Emerging technologies enables the transition to a blended energy landscape where renewable energy becomes a significant contributor to our modern society. The advancement of renewable energy is exciting but also creates significant technical challenges to the power industry. The current power system infrastructure is based on an architecture designed a century ago, which relies on large, centrally controlled power plants with predictable outputs. Renewable energy, on the other hand, is distributed, independently controlled, and intermittent. Due to such an incompatibility, adapting the power grid to operate reliably with renewable energy sources is a complicated global challenge. Microgrids are becoming increasingly popular as grid-connected or isolated small-scale power systems, typically managing a group of renewable and/or conventional distributed generators, energy storage systems, and loads within a defined electrical boundary. Microgrids are considered to be a technically feasible option to improve sustainability, resilience, and energy efficiency.
To address these technical challenges related to renewable energy and smart grids, the proposed research program in this proposal includes the following three interrelated themes: 1) Dynamic load modeling in modern smart grids; 2) Synchrophasor technology applications in smart grid environment; and 3) Advanced control techniques for microgrids. It aims to develop advanced control technology, optimization-based planning and operation approach, and adequate dynamic load modeling for planning, operation, and control of tomorrow’s greener and smarter power grids. The research results can significantly advance the field and greatly benefit Canadian power industry.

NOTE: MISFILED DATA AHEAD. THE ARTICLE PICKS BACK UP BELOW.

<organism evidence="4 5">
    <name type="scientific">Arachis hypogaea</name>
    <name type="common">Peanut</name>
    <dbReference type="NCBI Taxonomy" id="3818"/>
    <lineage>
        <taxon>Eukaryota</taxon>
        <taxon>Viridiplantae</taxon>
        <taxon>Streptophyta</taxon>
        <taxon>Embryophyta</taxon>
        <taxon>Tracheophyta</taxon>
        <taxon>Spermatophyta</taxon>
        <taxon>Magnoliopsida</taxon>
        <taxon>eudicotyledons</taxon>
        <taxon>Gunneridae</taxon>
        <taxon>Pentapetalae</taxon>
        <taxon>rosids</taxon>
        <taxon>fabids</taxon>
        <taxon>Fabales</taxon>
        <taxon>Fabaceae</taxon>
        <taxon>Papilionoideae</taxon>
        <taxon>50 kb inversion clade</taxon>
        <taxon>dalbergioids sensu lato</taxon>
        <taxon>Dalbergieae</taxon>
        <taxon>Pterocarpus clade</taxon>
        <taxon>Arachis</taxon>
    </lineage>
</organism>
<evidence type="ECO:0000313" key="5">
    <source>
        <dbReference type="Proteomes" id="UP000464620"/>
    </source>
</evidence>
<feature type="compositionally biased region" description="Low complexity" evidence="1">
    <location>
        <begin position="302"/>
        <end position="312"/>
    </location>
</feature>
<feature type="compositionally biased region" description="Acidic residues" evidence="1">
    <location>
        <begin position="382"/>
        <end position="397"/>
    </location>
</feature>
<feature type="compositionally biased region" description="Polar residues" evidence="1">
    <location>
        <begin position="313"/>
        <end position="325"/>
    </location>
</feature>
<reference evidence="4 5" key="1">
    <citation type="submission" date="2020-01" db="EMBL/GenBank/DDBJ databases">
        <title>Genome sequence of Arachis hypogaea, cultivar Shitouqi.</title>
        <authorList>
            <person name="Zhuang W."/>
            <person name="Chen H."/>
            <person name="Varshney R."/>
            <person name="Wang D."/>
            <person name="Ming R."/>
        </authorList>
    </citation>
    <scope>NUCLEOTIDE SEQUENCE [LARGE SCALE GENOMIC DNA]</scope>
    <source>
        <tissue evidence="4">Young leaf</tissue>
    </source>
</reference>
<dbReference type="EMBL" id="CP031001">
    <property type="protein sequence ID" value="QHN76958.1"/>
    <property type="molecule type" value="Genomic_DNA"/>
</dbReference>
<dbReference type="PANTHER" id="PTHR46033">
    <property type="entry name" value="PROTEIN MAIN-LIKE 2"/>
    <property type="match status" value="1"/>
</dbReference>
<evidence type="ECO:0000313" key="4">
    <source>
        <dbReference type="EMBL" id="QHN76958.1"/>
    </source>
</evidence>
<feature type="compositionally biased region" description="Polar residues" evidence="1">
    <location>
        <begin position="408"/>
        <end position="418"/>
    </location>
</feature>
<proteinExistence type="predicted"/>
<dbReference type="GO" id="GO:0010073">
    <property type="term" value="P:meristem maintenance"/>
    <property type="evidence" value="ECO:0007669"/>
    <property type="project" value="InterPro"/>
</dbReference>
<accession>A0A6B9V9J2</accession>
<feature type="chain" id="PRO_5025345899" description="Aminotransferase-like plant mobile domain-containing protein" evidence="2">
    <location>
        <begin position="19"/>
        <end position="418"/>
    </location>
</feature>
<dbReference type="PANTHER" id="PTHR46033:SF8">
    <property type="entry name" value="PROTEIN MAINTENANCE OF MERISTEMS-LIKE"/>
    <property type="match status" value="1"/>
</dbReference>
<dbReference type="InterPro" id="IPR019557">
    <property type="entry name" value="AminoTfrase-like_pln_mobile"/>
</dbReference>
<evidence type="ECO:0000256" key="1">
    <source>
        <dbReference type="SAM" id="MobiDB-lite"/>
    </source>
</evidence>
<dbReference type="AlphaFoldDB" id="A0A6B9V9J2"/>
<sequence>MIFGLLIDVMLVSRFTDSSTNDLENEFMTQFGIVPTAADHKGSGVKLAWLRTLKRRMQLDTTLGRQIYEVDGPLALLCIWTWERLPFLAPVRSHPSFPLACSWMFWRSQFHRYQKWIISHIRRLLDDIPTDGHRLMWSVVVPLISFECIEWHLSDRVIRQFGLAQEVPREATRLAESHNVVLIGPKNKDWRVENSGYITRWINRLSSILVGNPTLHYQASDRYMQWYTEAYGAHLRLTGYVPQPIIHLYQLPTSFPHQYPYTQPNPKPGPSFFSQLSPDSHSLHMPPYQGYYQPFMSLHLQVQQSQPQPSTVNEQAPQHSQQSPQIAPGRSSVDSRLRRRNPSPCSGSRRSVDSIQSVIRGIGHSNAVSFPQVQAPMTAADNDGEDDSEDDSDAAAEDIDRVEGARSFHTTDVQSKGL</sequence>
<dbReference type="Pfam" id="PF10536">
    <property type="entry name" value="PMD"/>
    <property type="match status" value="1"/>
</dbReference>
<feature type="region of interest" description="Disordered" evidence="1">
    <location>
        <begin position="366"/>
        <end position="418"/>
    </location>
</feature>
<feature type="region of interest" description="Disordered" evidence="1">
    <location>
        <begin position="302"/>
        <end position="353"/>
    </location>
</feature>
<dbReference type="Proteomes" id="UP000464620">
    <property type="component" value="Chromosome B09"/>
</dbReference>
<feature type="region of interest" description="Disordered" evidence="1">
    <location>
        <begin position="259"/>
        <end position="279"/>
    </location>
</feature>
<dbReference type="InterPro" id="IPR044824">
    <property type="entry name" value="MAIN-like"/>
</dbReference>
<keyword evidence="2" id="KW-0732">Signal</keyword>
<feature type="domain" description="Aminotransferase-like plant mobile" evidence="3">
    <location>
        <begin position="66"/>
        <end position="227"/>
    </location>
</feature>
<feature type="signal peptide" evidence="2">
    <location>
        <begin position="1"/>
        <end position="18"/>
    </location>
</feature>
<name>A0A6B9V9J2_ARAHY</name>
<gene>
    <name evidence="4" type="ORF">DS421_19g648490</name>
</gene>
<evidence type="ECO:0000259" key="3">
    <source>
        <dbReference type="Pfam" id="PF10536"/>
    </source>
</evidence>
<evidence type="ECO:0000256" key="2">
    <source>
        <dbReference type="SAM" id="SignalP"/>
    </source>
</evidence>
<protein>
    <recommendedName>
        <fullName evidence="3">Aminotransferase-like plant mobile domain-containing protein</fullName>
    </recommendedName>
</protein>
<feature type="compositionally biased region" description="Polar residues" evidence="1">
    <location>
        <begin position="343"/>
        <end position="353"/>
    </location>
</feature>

In order to succeed in the proposed research, an OPAL-RT real-time simulator is urgently needed. OPAL-RT's state-of-the-art, real-time simulation platform provides a simulation environment based on MathWorks’ Simscape Power Systems, hardware-in-the-loop feature, and synchrophasor technology based wide area monitoring, protection, and control, which are critical to obtain the required synchrophasor data for dynamic load modeling, validate the created dynamic load model with integrated renewable energy sources, develop phasor measurement unit (PMU) based application algorithms, and evaluate and fast prototyping the designed microgrid controllers. Without the simulator, the proposed research program will become very difficult and restricted.
The proposed OPAL-RT real-time simulator will be utilized by the applicant, her team, and other faculty members at Memorial University whose research areas are in renewable energy and smart grids. It will offer excellent training opportunity for undergraduate and graduate students, postdoc fellows and other highly qualified personnel by using this cutting-edge equipment.